Feathered locusts

Dear loyal reader,

I admit it – I’m somewhat of a romantic. I daydream about my home becoming a kind of Eden, where the golden retriever lounges on the porch, wildflowers bloom along the hill, chickens cluck about the yard, and strawberries ripen in the sun.

Reality isn’t as idyllic. They failed to mention it in THE OMNIVORE’S DILEMMA or ANIMAL, VEGETABLE, MIRACLE.  Or if they did, I skimmed over it in with my rose-tinted glasses. But there is a dark side to paradise.

True, chickens are productive members of a farmish life. During the height of summer, we get as many as seven or eight fresh eggs a day, and because of the different breeds in our 12-chicken flock, the eggs come in blues, greens, tans, and speckled browns. They are beautiful, and flavorful.

And when we are feeling more pragmatic than sentimental, chickens make an excellent dinner. Keep in mind that “free range” also means “tougher than hell.” But that’s why we have a pressure cooker.

In addition to being productive and delicious, however, chickens possess another prominent characteristic – they will eat anything. Absolutely anything. They are like feathered locusts.

In Eden, that means they eat the leftover table scraps and the unwanted weeds and bugs in the yard. Here in the real world, though, it means they eat everything else, too.

I’m not always quick on the uptake. Last summer I planted two raised beds with strawberry plants. I watched the flowers bloom and tiny green strawberries appear. And, just as they began to ripen, disappear.

In the meantime, there were other mysterious goings-ons. Like the rhubarb plants whose leaves were riddled with bite-sized holes.

And then it struck me. Chickens! As they free-ranged their way across our yard, they were consuming everything. Including just-ripened strawberries and rhubarb plants. Yes I know, rhubarb leaves are supposed to be toxic. Our chickens appear to be perfectly healthy eating machines.

I announced loudly off the back porch that if they attacked my plants again, we would be having chicken for dinner, with a strawberry glaze. The flock seemed unfazed. My dad later suggested it might be easier to just put a fence around the strawberry beds.

So this past week, when I noticed the strawberry and rhubarb plants emerging from the moist soil, I got out the heavy artillery. I will not relinquish Eden! Our chickens WILL free range, and our strawberries WILL be fruitful. I spent most of an afternoon erecting around the strawberries what I learned at the local hardware store is called “welded wire fencing.” And tomorrow I will do the same to some of our many rhubarb plants. Be forewarned, chickens – the free-range smorgasbord has been closed!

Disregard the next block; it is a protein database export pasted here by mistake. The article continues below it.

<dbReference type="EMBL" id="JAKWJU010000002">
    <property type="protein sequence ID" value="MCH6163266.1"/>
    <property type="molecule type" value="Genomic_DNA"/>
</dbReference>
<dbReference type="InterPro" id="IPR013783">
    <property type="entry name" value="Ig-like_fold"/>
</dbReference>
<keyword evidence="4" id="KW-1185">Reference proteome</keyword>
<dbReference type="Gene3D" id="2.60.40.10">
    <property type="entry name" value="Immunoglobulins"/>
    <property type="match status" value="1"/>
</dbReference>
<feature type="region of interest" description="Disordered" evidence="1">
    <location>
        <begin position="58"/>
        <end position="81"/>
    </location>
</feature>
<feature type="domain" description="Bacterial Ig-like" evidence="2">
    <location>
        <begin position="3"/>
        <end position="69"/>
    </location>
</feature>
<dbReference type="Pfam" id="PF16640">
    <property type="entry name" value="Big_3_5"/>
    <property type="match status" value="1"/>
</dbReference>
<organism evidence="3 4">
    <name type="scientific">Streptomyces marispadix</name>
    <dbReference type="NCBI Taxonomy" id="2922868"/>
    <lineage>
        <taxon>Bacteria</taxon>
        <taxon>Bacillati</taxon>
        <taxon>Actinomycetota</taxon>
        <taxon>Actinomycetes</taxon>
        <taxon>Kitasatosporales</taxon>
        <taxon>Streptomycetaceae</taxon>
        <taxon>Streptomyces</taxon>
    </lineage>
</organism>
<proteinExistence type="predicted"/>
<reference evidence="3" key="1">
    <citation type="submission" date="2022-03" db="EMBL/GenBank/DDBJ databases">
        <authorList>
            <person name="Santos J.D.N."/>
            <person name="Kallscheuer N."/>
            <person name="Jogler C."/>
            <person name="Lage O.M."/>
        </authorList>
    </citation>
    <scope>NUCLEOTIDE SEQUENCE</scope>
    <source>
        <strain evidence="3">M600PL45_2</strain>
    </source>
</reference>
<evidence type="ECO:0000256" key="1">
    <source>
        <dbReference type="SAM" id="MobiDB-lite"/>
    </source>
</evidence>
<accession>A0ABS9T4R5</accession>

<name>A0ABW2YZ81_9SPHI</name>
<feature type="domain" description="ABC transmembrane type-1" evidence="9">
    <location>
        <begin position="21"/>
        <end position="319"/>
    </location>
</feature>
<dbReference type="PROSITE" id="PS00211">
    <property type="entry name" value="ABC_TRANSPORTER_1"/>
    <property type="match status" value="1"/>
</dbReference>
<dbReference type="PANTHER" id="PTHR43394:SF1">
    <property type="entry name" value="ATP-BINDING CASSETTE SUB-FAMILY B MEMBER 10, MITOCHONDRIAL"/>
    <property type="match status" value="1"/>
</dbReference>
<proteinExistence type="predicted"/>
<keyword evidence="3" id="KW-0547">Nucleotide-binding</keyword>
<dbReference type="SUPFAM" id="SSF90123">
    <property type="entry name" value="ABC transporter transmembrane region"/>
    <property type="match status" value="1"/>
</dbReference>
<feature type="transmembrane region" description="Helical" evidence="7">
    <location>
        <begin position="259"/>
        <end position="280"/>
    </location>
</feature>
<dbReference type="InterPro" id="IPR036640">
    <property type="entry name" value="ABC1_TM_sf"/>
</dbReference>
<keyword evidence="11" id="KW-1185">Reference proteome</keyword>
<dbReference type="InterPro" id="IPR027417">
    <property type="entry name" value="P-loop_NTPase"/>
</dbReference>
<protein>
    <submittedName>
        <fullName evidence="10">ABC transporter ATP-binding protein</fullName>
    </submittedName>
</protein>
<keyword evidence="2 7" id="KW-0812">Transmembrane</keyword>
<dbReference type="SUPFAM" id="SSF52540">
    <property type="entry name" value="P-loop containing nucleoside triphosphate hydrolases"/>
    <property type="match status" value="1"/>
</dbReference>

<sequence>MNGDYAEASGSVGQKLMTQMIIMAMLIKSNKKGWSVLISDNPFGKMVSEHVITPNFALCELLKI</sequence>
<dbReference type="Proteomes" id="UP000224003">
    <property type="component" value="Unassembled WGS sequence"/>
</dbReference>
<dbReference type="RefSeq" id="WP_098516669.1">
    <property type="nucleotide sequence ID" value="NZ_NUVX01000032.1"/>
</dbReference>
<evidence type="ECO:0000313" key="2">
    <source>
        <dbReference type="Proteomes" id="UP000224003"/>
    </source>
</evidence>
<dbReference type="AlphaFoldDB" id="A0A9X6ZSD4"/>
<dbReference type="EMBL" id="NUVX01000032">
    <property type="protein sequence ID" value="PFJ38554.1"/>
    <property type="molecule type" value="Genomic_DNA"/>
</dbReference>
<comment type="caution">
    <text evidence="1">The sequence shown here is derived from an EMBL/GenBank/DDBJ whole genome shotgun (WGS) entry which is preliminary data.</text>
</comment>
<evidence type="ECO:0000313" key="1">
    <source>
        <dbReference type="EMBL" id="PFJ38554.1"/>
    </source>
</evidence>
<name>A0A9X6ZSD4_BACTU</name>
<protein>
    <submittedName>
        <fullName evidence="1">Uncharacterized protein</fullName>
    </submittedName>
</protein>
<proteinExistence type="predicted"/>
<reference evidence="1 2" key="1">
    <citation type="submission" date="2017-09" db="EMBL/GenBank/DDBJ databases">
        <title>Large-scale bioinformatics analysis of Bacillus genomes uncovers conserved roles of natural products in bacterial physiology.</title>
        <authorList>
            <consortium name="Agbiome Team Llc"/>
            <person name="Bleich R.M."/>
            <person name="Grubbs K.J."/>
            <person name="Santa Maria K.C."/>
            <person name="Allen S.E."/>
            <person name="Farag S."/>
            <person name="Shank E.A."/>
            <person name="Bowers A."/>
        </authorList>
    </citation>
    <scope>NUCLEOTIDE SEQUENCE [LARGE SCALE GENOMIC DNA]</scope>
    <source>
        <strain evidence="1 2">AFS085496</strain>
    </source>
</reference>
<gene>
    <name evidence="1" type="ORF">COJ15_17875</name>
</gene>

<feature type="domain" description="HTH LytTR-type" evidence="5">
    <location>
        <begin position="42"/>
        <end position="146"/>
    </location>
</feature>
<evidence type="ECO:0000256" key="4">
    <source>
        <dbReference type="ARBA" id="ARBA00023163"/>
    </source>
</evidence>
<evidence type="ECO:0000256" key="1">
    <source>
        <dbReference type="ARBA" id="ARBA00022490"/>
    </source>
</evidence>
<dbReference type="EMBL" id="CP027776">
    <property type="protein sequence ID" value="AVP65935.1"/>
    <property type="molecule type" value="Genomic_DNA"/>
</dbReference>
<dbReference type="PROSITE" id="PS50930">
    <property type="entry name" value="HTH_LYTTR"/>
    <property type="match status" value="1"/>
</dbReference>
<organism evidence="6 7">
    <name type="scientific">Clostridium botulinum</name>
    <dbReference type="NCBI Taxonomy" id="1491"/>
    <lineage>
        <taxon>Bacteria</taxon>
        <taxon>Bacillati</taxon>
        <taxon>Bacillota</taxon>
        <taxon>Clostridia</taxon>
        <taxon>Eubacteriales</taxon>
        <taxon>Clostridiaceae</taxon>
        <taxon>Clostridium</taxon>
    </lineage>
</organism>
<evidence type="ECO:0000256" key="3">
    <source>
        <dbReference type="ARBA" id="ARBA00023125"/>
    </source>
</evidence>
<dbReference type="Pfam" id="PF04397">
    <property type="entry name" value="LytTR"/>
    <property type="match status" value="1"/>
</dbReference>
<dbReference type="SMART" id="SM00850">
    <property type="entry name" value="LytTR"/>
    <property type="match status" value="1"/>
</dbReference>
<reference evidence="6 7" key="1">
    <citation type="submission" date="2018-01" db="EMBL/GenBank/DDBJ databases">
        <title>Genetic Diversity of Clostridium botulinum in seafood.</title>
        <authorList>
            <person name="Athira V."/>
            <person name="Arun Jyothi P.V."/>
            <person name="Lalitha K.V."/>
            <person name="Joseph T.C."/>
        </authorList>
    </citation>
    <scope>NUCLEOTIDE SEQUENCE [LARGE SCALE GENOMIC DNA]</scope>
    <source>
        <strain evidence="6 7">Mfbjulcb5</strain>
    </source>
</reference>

5 Comments (+add yours?)

  1. Mr. Baer
    May 20, 2011 @ 05:37:26

    Make one wrong move in the Ivey homestead, the next thing you know, you’re the main entree for dinner!

  2. Sue Mathis
    May 20, 2011 @ 08:49:57

    Our first year living in Alaska, I planted a beautiful vegetable garden. It was growing so nice. I was proud of myself. Then one morning my neighbor called me to tell me the local herd of cows had escaped their yard and were feasting in my garden! I wondered how you get 2 dozen head of cattle out of your garden without causing a stampede? So I let them munch away. I was surprised to find that they actually left most of my veggies in tact. They must have spent more time chewing than actually eating!

  3. Susan
    May 21, 2011 @ 12:33:33

    Thanks for the chuckles, Eowyn. Or should that be “cluckles”?

  4. Yaya
    May 22, 2011 @ 14:45:50

    Considering your experience with feathered locus, you may be just the person to identify a night marauder stealing grape jelly provided for some beautiful Baltimore Orioles. I and my orioles await the your solution.

    • Eowyn Ivey
      May 30, 2011 @ 15:38:56

      Oh, grape jelly. Sounds like a very tempting treat for some little troublemaker. Can’t imagine it’s a black bear in your neighborhood, though, Yaya. Guess it’s time to stock up on lots of jelly.

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